Pecora Inspired Trials Offer Perspective on Bank Regulation

In this podcast, Bill Moyers speaks with economist Simon Johnson and Ferdinand Pecora biographer and legal scholar Michael Perino. Johnson is a former chief economist of the International Monetary Fund (IMF) and a professor at MIT Sloan School of Management, and Perino is a professor of law at St. John’s University and has been an advisor to the Securities and Exchange Commission (SEC).

This interview offers a deep historical perspective on the conditions within the banking industry that led to its failure in 1929 and the subsequent regulations which ensued. Many of the regulations have been dismantled over the last decade, leading to the economic meltdown.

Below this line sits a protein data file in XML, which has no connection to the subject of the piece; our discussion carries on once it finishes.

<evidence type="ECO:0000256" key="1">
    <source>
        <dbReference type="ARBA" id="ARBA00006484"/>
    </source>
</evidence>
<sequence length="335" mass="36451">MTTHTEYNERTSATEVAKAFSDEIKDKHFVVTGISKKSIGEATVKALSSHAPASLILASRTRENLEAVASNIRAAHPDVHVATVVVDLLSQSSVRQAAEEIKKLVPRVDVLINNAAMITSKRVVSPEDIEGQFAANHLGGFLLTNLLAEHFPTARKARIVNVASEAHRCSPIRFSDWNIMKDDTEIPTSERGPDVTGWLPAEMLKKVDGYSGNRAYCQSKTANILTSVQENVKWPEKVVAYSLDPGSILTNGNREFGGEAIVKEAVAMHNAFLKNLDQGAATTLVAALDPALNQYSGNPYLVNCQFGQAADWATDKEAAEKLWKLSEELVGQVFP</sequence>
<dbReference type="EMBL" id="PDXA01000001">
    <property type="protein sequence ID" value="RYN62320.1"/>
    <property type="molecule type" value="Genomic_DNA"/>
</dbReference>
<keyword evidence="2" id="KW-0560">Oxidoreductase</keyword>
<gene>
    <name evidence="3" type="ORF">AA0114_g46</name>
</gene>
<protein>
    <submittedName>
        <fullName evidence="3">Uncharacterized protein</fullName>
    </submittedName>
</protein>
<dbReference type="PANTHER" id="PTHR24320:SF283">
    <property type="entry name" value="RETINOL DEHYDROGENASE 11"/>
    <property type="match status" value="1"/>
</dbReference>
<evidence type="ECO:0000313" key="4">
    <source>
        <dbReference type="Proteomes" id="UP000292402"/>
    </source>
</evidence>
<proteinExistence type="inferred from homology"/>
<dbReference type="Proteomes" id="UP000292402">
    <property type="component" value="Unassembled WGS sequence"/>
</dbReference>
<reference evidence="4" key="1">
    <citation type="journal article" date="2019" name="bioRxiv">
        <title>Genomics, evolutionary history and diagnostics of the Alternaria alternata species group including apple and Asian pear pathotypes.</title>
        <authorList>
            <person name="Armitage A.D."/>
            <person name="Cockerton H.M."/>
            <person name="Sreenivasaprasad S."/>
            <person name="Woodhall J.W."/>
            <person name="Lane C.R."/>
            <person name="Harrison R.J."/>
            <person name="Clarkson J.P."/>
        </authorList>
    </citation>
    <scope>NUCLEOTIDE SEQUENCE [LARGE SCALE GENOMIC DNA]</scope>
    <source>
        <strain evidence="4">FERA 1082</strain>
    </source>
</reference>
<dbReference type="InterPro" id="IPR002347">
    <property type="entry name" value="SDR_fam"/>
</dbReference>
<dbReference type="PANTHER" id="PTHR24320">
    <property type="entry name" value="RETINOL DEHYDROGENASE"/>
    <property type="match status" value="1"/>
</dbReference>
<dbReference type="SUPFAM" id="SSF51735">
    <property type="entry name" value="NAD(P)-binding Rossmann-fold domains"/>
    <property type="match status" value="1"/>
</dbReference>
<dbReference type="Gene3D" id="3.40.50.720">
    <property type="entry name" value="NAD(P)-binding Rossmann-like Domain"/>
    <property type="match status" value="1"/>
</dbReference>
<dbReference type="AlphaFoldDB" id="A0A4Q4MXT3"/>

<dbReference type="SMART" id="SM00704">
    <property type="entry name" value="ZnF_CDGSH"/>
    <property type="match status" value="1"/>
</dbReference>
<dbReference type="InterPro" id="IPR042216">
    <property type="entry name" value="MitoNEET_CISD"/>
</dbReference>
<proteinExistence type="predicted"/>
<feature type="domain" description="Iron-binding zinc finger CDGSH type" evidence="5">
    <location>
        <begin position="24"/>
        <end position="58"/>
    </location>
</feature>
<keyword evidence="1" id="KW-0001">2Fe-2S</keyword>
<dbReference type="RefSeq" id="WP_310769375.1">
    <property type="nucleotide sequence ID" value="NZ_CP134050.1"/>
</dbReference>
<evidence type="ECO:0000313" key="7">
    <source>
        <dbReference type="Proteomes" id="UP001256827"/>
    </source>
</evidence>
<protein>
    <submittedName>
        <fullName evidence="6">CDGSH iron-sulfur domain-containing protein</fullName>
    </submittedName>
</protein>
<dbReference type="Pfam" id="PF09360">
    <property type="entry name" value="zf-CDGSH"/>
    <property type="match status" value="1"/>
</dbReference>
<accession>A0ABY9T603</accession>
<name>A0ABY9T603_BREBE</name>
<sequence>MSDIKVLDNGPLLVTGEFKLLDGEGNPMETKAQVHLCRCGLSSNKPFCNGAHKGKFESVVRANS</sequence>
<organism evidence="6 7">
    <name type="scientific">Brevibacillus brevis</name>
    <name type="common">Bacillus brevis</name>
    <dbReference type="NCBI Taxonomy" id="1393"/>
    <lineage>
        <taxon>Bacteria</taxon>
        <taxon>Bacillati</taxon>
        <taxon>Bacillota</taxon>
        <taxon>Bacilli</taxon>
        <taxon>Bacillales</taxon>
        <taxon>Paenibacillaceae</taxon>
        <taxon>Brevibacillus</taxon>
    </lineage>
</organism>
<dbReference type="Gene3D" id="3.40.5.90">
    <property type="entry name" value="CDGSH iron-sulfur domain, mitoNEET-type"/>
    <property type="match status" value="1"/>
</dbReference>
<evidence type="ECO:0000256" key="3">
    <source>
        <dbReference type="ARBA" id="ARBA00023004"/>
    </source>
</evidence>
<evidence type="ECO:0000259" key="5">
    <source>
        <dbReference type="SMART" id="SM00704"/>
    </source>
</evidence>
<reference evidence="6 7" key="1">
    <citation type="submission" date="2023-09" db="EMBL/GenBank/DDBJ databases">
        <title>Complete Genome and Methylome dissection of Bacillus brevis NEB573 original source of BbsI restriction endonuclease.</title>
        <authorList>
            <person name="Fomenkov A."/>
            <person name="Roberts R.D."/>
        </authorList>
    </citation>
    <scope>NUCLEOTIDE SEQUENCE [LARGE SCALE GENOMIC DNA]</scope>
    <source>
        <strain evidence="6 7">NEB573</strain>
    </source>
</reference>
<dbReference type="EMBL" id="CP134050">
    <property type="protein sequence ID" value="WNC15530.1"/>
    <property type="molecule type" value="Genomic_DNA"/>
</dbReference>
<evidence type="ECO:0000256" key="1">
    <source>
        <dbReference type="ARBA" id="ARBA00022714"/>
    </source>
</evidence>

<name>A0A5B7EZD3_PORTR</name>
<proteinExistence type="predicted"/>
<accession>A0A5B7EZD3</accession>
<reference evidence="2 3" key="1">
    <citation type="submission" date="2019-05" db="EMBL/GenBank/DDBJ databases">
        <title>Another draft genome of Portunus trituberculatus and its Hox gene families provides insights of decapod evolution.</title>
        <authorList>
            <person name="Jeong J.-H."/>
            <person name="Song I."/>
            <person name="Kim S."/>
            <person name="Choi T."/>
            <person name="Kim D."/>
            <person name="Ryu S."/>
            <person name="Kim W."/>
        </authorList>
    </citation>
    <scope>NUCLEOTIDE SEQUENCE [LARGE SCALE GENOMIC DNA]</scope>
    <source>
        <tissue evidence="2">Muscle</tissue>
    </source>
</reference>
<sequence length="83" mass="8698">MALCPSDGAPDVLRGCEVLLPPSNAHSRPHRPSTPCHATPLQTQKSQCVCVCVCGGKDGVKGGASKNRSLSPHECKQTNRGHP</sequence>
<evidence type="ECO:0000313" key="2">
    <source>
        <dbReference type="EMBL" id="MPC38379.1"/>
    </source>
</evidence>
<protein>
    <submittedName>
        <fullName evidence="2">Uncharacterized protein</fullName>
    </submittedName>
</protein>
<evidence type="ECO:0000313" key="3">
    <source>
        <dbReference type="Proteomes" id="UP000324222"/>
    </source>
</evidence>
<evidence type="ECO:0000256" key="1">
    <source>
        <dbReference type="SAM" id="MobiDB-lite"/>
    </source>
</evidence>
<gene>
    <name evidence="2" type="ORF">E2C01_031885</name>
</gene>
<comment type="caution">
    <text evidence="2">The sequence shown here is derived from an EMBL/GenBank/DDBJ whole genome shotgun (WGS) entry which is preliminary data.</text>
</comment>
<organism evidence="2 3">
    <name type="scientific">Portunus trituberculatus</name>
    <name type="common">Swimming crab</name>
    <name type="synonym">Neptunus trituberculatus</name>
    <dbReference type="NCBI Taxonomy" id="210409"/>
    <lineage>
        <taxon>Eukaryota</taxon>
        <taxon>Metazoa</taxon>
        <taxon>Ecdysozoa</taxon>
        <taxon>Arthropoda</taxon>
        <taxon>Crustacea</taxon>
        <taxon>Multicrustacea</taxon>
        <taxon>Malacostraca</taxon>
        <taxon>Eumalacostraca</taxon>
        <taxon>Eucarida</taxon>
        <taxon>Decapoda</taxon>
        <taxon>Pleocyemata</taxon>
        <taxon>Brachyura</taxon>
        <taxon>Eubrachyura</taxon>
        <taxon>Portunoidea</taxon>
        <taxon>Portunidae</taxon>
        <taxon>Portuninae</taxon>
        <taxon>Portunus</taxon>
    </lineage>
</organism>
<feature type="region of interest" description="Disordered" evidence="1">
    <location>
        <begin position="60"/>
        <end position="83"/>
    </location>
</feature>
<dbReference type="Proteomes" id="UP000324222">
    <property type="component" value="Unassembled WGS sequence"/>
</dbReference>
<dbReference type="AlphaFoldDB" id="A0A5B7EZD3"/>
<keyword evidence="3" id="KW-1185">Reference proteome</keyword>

Transcription:

Like thunderheads roiling on the horizon, the clamor has been building as more and more Americans want to know exactly what, and who, brought on the worst economic crisis since the great depression. What happened and how do we keep it from happening again?

Congress has finally acknowledged the outcry and is supporting some 21st century version of the “Pecora hearings.”

“Pecora hearings?” That’s right, as in Ferdinand Pecora, the savvy immigrant from Sicily who became a Manhattan prosecutor with a memory for facts and figures that proved the undoing of a Wall Street banking world gone berserk with greed and fraud.

Click for more transcript.

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